Cleopatra, a name attached to beauty, seduction, love and intimate parties.
We may not be very well versed with exact details of her life but this is the name heard by all of us. A number of movies on her have further added to her charm and continue to lead our imaginations.
There is much more to this queen of Egypt who ruled for 21 years against all odds and has been painted by Romans as a debauched temptress who used her sex appeal for political gains.
Whether she was moral, immoral, wrong or right, is a question of debate but her life was charming, adventurous and interesting for sure. A goddess as a child, a queen at 18, she lost her kingdom once; regained it; nearly lost it again; amassed an empire; lost it all. Charm has not faded even after passing of so many centuries.
She must have been beautiful and much more charming. An expert in theatrics, appearances and dramatic entries. Even her death was like a well-rehearsed show of theatre with a lot of drama and awe.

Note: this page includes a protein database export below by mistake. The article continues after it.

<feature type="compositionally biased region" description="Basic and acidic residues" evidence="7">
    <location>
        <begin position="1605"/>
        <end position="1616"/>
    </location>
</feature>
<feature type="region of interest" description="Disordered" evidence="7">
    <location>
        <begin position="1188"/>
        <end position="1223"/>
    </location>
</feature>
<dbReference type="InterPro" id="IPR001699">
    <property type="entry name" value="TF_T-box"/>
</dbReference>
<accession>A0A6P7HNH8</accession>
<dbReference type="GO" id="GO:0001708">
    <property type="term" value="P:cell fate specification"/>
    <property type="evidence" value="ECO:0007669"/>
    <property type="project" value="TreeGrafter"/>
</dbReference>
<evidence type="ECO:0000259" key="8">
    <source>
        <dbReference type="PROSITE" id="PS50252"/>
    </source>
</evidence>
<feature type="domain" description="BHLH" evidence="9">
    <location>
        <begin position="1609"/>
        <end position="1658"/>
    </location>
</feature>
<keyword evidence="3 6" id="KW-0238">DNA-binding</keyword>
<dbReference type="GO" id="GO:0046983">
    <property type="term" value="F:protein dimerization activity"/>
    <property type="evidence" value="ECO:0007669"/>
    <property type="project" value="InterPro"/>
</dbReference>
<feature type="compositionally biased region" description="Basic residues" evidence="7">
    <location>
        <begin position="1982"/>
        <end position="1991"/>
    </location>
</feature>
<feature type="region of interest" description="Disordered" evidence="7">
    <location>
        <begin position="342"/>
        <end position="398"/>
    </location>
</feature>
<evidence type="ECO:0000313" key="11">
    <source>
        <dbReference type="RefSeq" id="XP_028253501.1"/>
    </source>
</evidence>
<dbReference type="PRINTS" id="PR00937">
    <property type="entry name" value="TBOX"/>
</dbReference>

Seduction for political gains or true love?
Knowing that Ptolemy’s forces (her brother fighting with her for the throne) would thwart her attempts to meet Julius Caesar, Cleopatra had herself wrapped in a carpet and smuggled into his personal quarters. Caesar was dazzled by the sight of the young queen in her royal garb, and the two soon became allies and lovers.
The mellifluous queen sailed in an elaborate ship, dressed in the robes of Isis to meet Antony, who associated himself with the Greek deity Dionysus. Immediately seduced by her charms, he agreed to protect Egypt and Cleopatra’s crown. Later both of them went ahead to form a drinking society called “The Inimitable Livers.”
On September 2, 31 B.C., Octavian’s forces defeated those of Antony and Cleopatra in the Battle of Actium. Antony heard a rumor that Cleopatra had committed suicide. He was so saddened by the news that fell on his sword and died just as news arrived that the rumor was false.
After burying Antony, Cleopatra closed herself in her chamber with two of her female servants. she used a poisonous snake known as the asp, a symbol of divine royalty to kill herself. Death was equally royal, theatrical and charming as her whole life.